When in danger, Jesus did not defeat the enemy by a miracle, but “showed perfect confidence in His heavenly Father, that He would not suffer Him to be tempted above what He should give Him strength to endure…” 1

As a human being, Christ was subject to the process of aging and growing older.  He could have “helped His human nature to withstand the inroads of disease by pouring from His divine nature vitality and undecaying vigor to the human”, but He did not. 

He humbled Himself to man’s nature and capabilities.   2

“What humility was this!   It amazed angels.  The tongue can never describe it; the imagination cannot take it in.” 3

“As a member of the human family, Jesus was mortal; but as God, He was the Fountain of Life to the world. 

He could in His divine person have withstood the advances of death, and refused to come under its dominion.”  4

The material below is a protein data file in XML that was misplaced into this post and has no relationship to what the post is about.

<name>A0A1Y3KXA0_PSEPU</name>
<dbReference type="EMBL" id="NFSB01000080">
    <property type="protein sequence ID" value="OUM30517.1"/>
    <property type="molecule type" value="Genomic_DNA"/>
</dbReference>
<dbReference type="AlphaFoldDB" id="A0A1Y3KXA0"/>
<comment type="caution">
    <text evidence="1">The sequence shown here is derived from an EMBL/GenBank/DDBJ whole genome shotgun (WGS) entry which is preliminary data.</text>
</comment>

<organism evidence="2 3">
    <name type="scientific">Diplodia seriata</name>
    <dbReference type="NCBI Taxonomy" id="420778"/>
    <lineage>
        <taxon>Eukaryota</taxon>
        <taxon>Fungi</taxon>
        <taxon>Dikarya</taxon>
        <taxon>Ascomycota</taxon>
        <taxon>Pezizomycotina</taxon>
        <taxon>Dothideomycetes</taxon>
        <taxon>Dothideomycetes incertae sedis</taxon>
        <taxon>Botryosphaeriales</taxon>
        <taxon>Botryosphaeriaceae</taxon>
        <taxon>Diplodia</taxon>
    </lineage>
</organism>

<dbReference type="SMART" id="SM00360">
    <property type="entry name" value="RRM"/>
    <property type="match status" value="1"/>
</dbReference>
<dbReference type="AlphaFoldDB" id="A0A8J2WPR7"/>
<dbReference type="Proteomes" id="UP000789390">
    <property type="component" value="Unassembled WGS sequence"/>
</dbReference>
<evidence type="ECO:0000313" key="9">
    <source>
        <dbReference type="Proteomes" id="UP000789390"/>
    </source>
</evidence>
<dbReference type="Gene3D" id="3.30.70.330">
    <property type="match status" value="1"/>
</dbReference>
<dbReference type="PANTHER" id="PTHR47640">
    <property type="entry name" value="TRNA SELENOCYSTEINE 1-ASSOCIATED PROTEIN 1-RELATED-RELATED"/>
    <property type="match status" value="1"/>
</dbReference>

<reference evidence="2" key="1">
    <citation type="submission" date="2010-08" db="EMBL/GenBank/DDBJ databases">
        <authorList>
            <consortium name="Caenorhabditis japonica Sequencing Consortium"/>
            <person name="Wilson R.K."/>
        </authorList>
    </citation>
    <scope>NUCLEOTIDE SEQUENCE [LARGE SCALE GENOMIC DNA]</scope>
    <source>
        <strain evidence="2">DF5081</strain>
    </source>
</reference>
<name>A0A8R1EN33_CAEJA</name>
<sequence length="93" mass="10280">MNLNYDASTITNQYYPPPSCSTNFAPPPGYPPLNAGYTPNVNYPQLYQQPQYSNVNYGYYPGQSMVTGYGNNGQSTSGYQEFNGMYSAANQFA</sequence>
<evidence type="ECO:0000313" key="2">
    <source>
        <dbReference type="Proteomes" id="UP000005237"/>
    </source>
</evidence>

“Wondrous combination of man and of God!”  5

But as the Messiah – Yeshua ha Mashiach -- our Saviour’s work was to relieve the suffering, and this work was miraculous.

When He approached the sick and suffering, “disease fled at His touch, the blind saw, the deaf heard, demons were cast out, the dead were raised.” 6

“Christ was health and strength in Himself, and when sufferers were in His immediate presence, disease was always rebuked.”   7

As Jesus went from place to place, He blessed and comforted the suffering. “He sympathized with the weary, the heavy-laden, the oppressed.  He fed the hungry and healed the sick.”  8

Multitudes flocked to see Him.   “And they brought unto him all sick people that were taken with divers diseases and torments, and those which were possessed with devils, and those which were lunatic, and those that had the palsy; and he healed them.” 9

A woman approached Jesus.   She sobbed out her great need, ‘Master, that thou wouldest heal my child.’   “Christ takes the little one from her arms, and disease flees at His touch.   The pallor of death is gone;  the life-giving current flows through the veins;  the muscles receive strength.” 10  

Then another case, just as urgent is presented.   “Again Christ exercises His life-giving power, and all give praise and honor to Him who doeth wonderful things.” 11

His fame went throughout Judea, Galilee, Syria.   Many came from afar to be healed.    Whole towns were made well, so that not one person remained sick.